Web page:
The United States will "shortly" begin arming Syrian rebels, looking to boost moderate factions over al-Qaida-affiliated extremists whose rise would be a national security "nightmare," the top Republican on the Senate Foreign Relations Committee told CBS News on Tuesday.
"I do think we’ll be arming the opposition shortly," Sen. Bob Corker of Tennessee said in an interview. "We’re doing a lot more there on the ground than really is known, but we do have to change the equation."
"I think you all know the moderate opposition groups that we support are not as good at fighting, they’re not as good as delivering humanitarian aid, and we need to change the balance," Corker said.
President Barack Obama has resisted giving high-tech weapons to rebels fighting to topple strongman Bashar Assad in a civil war that has claimed at least 70,000 lives, according to United Nations estimates. But there have been news reports over the past year that the United States has agents on the ground helping to steer weapons to rebel groups thought to be more moderate. And recent U.S. intelligence disclosures that Assad's forces may have used chemical weapons have ramped up pressure on Obama to do even more. The president has long seemed disinclined to escalate the American role.
Corker suggested that arming friendly rebel groups could prompt Russia, a longtime patron of Assad, to embrace calls for a political agreement that sees the Syrian president relinquish power. And he expressed hope that it would boost moderates over more effective rebel fighting forces like the al-Qaida-affiliated al-Nusra Front.
"A nightmare would be al-Nusra, if you will, gaining control of Syria," Corker said. "That’s worse than Assad being there."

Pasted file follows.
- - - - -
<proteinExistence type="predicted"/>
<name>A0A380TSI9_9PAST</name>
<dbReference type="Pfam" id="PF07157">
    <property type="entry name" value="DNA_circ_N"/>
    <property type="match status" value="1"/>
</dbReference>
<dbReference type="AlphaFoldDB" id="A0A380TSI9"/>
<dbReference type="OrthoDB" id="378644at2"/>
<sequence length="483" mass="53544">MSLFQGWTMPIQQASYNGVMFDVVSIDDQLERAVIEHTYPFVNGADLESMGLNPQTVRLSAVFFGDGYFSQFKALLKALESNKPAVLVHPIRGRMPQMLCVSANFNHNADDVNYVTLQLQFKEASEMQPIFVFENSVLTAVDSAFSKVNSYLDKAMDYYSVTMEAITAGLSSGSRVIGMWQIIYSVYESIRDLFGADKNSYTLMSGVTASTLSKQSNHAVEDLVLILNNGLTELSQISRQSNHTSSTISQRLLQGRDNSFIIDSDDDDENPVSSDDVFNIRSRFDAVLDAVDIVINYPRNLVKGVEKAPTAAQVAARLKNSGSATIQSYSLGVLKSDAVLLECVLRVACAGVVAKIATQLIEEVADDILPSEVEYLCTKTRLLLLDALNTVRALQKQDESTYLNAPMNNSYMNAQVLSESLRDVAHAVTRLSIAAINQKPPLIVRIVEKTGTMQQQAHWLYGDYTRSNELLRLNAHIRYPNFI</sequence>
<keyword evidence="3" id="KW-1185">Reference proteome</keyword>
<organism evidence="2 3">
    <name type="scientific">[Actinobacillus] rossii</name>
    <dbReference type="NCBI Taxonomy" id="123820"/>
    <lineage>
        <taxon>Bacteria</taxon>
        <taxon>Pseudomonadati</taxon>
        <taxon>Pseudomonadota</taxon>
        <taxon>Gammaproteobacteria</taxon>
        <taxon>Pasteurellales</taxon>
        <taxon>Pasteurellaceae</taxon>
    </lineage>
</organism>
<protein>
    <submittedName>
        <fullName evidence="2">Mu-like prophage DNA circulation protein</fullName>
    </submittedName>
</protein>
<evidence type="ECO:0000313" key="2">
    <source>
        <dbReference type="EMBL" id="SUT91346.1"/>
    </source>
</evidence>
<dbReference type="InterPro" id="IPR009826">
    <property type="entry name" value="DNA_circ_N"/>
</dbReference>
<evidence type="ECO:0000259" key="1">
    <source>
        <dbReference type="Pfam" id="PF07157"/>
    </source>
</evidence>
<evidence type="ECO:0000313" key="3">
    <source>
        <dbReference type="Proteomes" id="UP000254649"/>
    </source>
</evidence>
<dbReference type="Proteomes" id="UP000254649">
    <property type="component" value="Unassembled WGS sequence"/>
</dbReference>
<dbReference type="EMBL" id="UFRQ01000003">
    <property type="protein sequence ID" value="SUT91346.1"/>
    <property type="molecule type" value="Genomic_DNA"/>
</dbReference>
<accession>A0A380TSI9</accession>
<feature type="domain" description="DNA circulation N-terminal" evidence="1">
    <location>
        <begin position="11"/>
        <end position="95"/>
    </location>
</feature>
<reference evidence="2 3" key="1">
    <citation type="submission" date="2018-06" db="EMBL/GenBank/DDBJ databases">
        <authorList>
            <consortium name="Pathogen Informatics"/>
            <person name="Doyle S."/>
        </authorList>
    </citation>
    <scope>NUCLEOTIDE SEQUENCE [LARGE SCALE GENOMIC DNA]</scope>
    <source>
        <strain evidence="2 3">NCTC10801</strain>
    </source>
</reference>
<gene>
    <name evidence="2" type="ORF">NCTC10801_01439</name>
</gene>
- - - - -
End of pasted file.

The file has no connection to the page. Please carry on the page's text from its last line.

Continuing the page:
And the senator suggested that the United States could keep any weapons it provides out of the hands of extremist fighters.
"I think we can. We’ve known for a long time which of the groups are more moderate and more secular," he said, before acknowledging that "you never have total control."
Corker's comments came a day after Senate Foreign Relations Committee Chairman Bob Menendez, a Democrat, introduced legislation to arm Syrian rebels, punish countries that arm Assad's regime, and stabilize the country when and if he loses power.
Menendez's measure would greenlight the flow of arms from the United States to rebel groups "that have gone through a thorough vetting process" to assess their commitment to human rights and curbing the spread of weapons know-how. It would forbid the transfer of shoulder-fired surface-to-air missiles. The legislation would also create a $250 million "transition fund" and enable Obama to impose sanctions on any entity that provides Assad's regime with military equipment or oil.
National Security Council spokeswoman Caitlin Hayden declined to comment specifically on Menendez’s proposal, but stressed that “we are working urgently to end the conflict in Syria and hasten a transition from Bashar al-Assad to a democratic Syria that is inclusive of all Syrians.” She also noted that Obama has imposed sanctions on key regime figures and supporters five separate times since March 2011.
“As the president has said, we continue to explore every available, practical and responsible means to end the suffering of the Syrian people and accelerate a political transition,” Hayden told Yahoo News.